According to the American artist Gary Komarin (1951), the best paintings “paint themselves.” He says: You have to get lost in the painting for a time. You cannot simply stand outside like a quiet observer.
I believe he is right, and as a maker, the best part of the creative process is definitively those moments when you lose yourself in the making. But what happens when paintings paint themselves is not that the artist disappear, rather it is in these moments of flow that the artist’s unique originality comes forth.
No doubt Komarin is indebted to the tradition of 20th century abstract art, but what makes his work truly original, is his sense of humor (a quality overlooked by too many abstract artists), a sense visible in both his choice of colors and in the arbitrary shapes in his paintings. The chaotic surfaces of Komarin’s pieces create a vitality and tension between the spontaneous and the considered.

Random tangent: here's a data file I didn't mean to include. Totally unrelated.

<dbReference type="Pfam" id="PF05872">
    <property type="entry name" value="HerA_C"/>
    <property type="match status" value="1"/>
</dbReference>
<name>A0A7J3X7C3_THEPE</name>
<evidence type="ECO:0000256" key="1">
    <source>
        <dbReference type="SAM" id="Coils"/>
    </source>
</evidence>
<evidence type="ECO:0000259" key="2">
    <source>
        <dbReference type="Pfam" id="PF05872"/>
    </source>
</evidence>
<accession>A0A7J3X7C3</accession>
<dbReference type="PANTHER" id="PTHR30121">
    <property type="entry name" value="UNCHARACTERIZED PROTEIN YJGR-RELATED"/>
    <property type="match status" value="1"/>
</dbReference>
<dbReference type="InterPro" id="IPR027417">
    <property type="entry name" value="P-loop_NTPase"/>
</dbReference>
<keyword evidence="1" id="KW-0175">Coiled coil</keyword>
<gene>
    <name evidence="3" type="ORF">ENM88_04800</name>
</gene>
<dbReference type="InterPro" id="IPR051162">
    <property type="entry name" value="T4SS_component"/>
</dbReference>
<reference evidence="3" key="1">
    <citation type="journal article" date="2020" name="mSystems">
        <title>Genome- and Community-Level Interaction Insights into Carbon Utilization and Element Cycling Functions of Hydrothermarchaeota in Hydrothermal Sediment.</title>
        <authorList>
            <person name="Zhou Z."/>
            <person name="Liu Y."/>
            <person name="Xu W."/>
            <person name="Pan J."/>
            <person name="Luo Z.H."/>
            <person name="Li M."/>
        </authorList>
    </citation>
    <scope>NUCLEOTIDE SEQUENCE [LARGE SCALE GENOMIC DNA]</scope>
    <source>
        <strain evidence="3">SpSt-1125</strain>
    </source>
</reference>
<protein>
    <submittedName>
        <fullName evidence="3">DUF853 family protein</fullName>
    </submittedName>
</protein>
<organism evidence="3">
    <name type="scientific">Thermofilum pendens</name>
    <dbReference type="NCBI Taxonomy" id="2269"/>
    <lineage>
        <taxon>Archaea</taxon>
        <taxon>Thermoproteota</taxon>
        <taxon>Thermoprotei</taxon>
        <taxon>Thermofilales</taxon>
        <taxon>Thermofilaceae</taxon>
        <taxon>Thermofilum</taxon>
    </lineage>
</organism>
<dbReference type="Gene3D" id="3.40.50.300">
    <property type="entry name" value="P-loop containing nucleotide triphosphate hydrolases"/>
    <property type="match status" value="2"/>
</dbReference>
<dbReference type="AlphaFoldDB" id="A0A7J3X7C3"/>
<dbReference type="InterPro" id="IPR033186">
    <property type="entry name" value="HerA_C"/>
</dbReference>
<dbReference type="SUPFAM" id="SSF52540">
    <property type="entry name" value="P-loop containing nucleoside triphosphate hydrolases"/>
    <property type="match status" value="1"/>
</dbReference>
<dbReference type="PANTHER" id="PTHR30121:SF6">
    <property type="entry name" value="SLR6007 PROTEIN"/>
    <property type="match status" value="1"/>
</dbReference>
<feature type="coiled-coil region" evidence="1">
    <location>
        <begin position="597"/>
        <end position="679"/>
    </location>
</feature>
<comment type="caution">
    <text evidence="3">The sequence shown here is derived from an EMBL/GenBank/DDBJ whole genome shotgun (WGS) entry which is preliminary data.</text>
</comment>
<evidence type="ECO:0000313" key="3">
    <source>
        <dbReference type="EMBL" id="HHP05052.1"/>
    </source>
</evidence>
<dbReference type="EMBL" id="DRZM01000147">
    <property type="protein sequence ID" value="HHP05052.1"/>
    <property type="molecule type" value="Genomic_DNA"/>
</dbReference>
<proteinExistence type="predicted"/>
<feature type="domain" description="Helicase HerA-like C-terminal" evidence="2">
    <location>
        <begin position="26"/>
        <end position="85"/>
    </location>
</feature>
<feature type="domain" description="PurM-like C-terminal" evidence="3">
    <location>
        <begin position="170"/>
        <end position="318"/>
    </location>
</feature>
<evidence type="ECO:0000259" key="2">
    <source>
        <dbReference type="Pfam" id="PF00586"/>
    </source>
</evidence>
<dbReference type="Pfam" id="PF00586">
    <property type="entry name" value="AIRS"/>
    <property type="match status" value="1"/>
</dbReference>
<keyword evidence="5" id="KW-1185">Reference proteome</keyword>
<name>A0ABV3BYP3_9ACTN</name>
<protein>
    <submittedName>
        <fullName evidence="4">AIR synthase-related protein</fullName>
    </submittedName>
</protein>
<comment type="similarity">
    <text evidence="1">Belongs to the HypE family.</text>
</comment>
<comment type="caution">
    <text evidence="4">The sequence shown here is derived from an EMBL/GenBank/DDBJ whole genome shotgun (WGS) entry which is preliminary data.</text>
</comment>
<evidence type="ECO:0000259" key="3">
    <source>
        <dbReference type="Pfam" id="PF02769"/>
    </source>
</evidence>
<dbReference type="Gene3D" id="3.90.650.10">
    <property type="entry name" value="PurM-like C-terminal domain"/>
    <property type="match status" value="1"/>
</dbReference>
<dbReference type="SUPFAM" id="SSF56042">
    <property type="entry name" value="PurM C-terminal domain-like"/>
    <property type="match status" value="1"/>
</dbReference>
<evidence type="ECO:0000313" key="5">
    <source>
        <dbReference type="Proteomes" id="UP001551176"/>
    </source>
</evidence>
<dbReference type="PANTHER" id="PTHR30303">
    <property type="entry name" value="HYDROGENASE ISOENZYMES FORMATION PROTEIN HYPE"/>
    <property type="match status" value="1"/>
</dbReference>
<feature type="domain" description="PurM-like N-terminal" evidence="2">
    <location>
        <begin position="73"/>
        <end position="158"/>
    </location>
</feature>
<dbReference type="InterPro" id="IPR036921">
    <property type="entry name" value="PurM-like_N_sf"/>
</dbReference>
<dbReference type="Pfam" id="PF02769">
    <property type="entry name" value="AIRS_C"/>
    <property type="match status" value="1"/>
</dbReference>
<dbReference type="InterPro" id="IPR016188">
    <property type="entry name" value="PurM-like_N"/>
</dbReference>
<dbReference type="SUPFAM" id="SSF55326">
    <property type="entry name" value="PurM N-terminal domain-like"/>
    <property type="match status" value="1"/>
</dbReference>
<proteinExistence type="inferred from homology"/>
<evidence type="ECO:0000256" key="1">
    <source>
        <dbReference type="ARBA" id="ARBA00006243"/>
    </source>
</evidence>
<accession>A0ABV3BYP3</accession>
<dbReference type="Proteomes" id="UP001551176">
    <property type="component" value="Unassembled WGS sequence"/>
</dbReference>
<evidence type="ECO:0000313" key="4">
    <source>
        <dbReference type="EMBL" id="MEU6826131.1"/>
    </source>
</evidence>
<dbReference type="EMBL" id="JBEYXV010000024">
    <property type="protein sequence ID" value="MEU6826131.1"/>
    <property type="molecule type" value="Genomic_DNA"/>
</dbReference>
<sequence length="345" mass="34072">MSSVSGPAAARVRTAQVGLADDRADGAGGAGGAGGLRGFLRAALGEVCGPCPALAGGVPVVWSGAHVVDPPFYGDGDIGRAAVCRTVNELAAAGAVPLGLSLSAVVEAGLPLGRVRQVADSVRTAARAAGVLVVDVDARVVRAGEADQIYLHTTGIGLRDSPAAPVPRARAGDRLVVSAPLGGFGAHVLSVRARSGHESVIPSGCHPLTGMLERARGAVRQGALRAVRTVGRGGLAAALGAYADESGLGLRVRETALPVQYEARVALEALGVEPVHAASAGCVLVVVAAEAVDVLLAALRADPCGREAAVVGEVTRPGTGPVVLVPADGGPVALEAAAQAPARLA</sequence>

Komarin works are not all inherently abstract, either, as seen in his delightful, natively drawn Cakes (painted on rough paper bags). According to the artist, the Cakes are a marriage between the domestic and the architectural. He credits his mother’s cake baking, as well as his father’s career as an architect, as the genesis for this image.
People often think risk are about jumping off the bridges or white water rafting but creative risks are quiet, real and more difficult to define.